Winter season has made its presence felt in most parts of India, with some places already experiencing chill breezes and colder weather. The beautiful weather with the drop in the temperature and the cold air after the rains brings about some common lung issues. Pneumonia is an acute infection that affects any individual at any time of the year but it is most likely to cause problems in the colder seasons. We spoke to Dr. Prachi Bhosale Narendra, M.B.B.S, D.C.H & Developmental Paediatrics at Apollo Cradle and Children's Hospital, Bangalore, to find out possible risk factors of pneumonia especially in kids.
The rise in pneumonia is caused by several infectious agents, including viruses, bacteria, and fungi, which can lead to infections. Because people spend most of their time indoors, especially during the early winters to beat the cold, this puts people in close proximity with each other, making it an ideal situation for the exchange of disease-causing germs that thrive in the winter. Children are at higher risk of being exposed to infections; as bacteria and viruses commonly found in a child’s nose or throat can be infectious if inhaled when they are thrown out while coughing/sneezing.
What causes pneumoia infection and its transmission?
The causes and the knowledge of how the disease spreads is great in fighting the infection and keeping the children safe and healthy in the initial stage itself. The infection is usually caused by Streptococcus Pneumoniae (most common) and Haemophilus influenza B (HIB - Second most common) bacterial infection. It is also caused due to syncytial virus, a common viral cause in general.
The bacteria and the germs causing pneumonia have various modes of transmission like air-borne droplets from cough or sneeze, through the virus or bacteria from the child's nose or throat, or blood at the time of birth or shortly after birth or from an infected person's cough. The infection transmitted affects the lungs and leads to inflamed alveoli filled with pus and fluid. The symptoms of this include high-grade fever with chills, breathing difficulty, phlegm, constant and irritating dry cough, cold, fatigue, vomiting, irritability, etc.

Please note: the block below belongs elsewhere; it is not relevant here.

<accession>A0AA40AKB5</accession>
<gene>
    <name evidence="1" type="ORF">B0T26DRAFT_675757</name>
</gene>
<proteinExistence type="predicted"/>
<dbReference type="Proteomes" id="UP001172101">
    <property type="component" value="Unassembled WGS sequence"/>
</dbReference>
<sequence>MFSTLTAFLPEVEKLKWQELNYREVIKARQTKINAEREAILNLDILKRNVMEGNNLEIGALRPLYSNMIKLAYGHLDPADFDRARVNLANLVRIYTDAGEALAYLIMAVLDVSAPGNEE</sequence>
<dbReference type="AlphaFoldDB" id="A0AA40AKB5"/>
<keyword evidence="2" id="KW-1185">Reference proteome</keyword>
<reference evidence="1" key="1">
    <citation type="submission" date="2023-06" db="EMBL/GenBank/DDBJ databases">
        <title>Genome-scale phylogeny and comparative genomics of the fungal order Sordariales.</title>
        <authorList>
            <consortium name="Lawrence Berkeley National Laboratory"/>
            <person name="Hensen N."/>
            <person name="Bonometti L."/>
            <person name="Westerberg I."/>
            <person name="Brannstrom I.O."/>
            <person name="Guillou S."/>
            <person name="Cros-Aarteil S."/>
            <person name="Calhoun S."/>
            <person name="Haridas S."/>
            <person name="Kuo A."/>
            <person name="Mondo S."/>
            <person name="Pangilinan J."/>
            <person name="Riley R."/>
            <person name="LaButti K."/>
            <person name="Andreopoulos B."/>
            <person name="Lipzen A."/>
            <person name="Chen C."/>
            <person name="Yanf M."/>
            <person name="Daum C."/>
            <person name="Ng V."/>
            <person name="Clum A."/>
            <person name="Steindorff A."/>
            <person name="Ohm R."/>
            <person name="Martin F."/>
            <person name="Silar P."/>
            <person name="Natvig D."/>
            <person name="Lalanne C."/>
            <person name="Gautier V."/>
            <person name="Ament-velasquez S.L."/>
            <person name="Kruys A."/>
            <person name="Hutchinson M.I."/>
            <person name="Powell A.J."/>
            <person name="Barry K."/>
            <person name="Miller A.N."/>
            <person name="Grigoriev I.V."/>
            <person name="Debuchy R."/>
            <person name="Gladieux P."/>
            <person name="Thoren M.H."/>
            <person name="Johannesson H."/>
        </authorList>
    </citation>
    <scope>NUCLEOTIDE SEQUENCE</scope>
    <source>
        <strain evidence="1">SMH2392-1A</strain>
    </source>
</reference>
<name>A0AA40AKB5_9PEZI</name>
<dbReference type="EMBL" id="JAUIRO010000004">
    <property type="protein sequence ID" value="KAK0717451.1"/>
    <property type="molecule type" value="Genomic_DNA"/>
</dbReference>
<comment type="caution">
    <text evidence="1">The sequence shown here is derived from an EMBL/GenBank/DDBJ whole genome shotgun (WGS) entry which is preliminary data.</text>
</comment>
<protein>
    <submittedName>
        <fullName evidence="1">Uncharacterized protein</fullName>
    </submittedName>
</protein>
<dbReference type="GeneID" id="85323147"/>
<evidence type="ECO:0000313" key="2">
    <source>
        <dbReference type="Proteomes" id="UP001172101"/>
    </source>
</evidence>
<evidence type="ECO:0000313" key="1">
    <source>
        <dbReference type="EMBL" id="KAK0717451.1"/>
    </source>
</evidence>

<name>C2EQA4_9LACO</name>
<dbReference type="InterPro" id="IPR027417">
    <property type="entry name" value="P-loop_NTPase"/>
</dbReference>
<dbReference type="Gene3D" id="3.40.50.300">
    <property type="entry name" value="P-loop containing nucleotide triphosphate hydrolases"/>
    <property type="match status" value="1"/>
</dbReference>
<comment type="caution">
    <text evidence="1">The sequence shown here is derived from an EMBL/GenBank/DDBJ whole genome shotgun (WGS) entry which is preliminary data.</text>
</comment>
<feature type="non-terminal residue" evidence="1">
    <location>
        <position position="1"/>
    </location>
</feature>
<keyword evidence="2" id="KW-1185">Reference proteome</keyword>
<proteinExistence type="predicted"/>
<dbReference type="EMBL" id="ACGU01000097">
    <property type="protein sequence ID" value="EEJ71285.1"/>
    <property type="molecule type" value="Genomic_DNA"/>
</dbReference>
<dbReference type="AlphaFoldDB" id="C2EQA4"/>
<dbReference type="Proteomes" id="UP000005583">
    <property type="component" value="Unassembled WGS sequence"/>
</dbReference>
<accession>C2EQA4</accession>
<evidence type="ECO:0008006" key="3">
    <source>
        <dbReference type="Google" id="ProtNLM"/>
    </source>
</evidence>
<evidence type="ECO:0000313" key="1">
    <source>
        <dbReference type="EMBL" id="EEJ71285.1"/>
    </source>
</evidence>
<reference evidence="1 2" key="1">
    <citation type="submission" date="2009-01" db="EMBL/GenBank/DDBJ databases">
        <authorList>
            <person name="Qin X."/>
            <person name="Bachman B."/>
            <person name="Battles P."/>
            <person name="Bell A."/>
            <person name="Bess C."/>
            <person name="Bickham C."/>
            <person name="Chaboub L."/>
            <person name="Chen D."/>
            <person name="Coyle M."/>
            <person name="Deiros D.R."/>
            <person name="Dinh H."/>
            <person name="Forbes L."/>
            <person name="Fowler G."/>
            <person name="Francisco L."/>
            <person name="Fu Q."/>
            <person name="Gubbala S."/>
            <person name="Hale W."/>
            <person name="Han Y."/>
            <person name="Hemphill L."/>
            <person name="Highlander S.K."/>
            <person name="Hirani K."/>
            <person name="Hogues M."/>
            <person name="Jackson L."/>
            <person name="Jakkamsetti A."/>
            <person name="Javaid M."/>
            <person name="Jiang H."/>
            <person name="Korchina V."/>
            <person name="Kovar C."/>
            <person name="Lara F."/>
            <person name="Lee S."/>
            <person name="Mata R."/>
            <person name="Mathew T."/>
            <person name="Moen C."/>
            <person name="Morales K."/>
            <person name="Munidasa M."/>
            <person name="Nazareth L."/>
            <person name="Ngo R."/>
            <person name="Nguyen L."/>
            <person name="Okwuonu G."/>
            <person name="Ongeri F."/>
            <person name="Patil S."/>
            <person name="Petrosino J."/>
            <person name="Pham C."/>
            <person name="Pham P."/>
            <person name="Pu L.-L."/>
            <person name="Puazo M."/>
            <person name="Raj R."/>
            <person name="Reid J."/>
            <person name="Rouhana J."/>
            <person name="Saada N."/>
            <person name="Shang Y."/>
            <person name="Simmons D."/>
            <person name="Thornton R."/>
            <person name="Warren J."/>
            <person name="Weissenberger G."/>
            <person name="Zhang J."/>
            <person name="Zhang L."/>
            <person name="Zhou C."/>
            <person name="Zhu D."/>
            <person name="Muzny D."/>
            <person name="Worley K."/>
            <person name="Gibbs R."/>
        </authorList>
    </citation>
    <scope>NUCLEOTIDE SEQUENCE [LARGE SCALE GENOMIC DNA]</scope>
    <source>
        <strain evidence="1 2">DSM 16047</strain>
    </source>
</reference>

What are the risk factors for pneumonia?
Poor hygiene: Compromise on hygiene puts newborns and children at risk of exposure to pneumonia. Poor oral hygiene can also increase the virus. Frequently touching their eyes or mouth, and coughing without covering their mouth are also some of the practices that increase the risk of spread of the bacteria causing pneumonia.
General health issues: Children with frequent health issues are highly susceptible to the infection. Children with earlier conditions like chronic illness, obstructive pulmonary diseases, and flu are prone to be at severe risk of infection. Flu is more common during the early winters, thus getting vaccinated against the flu will help in dodging the complications.
Also Read: Key Reasons to Get The Flu Shot
Compromised immune system: Children with weaker immune systems are generally exposed to all kinds of infections. A child’s immune system is weakened only by malnutrition or undernourishment, healthier immune systems in children have their natural defences up against any infection.
Undernourishment: Nourishment and nutritional intake play a vital role in building immunity against pneumonia and other infections. Undernourished children or malnutrition are at high risk because it weakens physical activity and the immune system. Infants that aren’t exclusively fed with breast milk till six months also have complications in fighting the infection.
Other factors: Other risk factors of pneumonia include indoor air pollution by cooking with biomass fuel, heart or lung disease at birth, and crowded homes with increased physical contact. Children whose parents smoke are also more likely to be exposed to the infection.
Pneumonia is caused primarily by fungi, bacteria, and viruses that affect the lungs. The condition can lead to fatality in children. It is advised to take the necessary vaccinations on time and have adequate nutrition with good health habits. Letting the child have an adequate intake of breastfeeding for the first six months of life. The vaccination even when not able to prevent the infection completely will provide the immunity to fight the symptoms. Make sure to visit the doctor immediately when the child shows symptoms.
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